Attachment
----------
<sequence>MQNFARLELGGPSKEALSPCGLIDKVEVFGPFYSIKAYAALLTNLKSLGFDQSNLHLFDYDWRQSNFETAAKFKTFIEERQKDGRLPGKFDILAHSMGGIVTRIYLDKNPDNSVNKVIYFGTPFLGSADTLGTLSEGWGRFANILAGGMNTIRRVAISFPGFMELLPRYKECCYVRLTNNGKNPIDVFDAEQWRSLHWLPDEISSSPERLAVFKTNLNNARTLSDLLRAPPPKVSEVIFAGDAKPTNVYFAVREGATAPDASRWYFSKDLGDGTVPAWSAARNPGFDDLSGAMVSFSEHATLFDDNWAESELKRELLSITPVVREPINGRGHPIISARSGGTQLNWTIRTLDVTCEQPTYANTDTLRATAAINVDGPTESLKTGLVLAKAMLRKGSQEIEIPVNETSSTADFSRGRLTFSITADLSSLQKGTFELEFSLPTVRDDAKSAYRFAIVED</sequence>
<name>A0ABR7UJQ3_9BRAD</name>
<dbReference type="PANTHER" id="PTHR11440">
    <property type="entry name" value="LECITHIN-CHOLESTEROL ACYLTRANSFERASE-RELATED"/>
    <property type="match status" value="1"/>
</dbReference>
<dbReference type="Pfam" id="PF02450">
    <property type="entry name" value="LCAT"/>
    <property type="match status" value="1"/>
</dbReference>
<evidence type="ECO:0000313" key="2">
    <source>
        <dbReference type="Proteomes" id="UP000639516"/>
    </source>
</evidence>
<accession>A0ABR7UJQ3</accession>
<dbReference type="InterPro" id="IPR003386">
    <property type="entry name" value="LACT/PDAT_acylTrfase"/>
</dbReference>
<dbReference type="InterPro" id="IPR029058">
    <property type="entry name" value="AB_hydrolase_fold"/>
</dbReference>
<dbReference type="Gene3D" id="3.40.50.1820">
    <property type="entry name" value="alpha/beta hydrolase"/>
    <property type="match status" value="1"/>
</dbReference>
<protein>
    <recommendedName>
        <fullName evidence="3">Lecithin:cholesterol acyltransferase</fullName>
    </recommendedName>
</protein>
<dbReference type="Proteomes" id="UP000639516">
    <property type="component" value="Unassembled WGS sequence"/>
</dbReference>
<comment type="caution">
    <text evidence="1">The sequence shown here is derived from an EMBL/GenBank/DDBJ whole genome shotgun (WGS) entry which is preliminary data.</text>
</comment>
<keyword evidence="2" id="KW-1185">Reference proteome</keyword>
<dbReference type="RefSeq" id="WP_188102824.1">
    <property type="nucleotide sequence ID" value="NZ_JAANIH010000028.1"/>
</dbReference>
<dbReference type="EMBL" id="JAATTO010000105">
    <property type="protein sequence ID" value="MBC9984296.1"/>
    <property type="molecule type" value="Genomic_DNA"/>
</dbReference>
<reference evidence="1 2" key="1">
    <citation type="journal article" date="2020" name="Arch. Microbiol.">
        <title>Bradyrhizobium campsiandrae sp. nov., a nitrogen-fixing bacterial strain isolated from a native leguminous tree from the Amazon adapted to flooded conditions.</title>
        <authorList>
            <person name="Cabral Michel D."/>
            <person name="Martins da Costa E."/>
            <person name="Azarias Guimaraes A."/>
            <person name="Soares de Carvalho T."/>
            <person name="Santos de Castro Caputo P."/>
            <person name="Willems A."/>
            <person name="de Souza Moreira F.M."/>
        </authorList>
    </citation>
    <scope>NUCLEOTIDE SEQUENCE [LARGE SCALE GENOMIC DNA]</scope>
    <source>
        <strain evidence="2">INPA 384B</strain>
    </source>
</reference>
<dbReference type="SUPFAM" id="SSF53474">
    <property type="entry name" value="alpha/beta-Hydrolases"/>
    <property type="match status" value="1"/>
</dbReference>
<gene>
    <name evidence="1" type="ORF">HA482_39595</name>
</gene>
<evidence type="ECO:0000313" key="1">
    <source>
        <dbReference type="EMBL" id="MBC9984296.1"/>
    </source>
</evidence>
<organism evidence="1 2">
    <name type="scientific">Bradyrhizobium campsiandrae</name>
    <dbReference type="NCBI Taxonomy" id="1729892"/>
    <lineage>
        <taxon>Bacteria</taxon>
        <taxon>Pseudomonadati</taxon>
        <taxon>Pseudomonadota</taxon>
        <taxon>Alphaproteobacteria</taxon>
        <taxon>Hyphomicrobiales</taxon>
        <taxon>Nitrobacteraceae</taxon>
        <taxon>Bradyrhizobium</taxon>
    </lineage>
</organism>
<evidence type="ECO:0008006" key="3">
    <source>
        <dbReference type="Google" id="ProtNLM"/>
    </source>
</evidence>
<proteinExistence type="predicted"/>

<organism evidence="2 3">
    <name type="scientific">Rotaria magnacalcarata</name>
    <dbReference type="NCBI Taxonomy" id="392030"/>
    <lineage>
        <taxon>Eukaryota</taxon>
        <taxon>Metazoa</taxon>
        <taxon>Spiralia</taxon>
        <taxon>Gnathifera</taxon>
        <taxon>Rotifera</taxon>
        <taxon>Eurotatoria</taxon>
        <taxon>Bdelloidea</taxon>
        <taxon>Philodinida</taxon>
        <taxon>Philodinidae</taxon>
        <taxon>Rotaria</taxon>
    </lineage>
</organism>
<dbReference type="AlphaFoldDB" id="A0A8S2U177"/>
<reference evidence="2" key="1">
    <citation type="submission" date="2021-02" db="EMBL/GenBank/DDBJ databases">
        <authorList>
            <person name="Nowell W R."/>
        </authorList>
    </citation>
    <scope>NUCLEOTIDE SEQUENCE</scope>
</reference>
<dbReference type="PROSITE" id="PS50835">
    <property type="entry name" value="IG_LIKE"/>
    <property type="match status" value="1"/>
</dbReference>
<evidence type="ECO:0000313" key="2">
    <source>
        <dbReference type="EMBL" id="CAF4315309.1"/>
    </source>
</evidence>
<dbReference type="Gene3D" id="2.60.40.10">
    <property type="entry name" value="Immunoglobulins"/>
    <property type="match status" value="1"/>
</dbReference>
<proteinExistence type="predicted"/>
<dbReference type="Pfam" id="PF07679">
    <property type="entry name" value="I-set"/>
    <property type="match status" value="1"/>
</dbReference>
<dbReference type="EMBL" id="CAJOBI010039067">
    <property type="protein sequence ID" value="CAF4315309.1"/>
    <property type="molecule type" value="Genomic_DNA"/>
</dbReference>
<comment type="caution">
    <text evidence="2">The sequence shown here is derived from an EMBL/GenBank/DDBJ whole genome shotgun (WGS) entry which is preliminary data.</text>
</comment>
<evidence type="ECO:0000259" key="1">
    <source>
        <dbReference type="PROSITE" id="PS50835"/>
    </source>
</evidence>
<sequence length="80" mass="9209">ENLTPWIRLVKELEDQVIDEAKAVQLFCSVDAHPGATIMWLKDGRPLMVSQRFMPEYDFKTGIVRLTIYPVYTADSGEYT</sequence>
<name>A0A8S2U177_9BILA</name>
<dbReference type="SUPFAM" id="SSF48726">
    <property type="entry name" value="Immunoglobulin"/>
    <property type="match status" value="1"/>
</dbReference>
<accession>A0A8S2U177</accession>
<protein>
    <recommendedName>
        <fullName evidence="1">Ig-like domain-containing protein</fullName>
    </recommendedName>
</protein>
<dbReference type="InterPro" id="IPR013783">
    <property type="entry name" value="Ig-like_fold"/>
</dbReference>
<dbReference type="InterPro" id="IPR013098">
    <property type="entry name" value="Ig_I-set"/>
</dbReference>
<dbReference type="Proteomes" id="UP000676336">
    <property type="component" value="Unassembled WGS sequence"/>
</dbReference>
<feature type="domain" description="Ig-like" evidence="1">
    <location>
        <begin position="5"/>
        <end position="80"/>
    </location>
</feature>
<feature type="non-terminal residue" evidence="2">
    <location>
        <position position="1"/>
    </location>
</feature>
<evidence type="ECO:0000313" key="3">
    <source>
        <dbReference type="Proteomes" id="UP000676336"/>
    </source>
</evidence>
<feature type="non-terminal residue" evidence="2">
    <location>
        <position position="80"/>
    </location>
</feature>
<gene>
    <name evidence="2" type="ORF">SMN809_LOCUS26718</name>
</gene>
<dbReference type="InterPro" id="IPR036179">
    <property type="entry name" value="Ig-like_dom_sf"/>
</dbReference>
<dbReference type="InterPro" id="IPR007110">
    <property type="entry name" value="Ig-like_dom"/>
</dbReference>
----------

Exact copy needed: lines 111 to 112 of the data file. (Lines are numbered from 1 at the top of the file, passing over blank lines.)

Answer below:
<dbReference type="AlphaFoldDB" id="A0A8S2U177"/>
<reference evidence="2" key="1">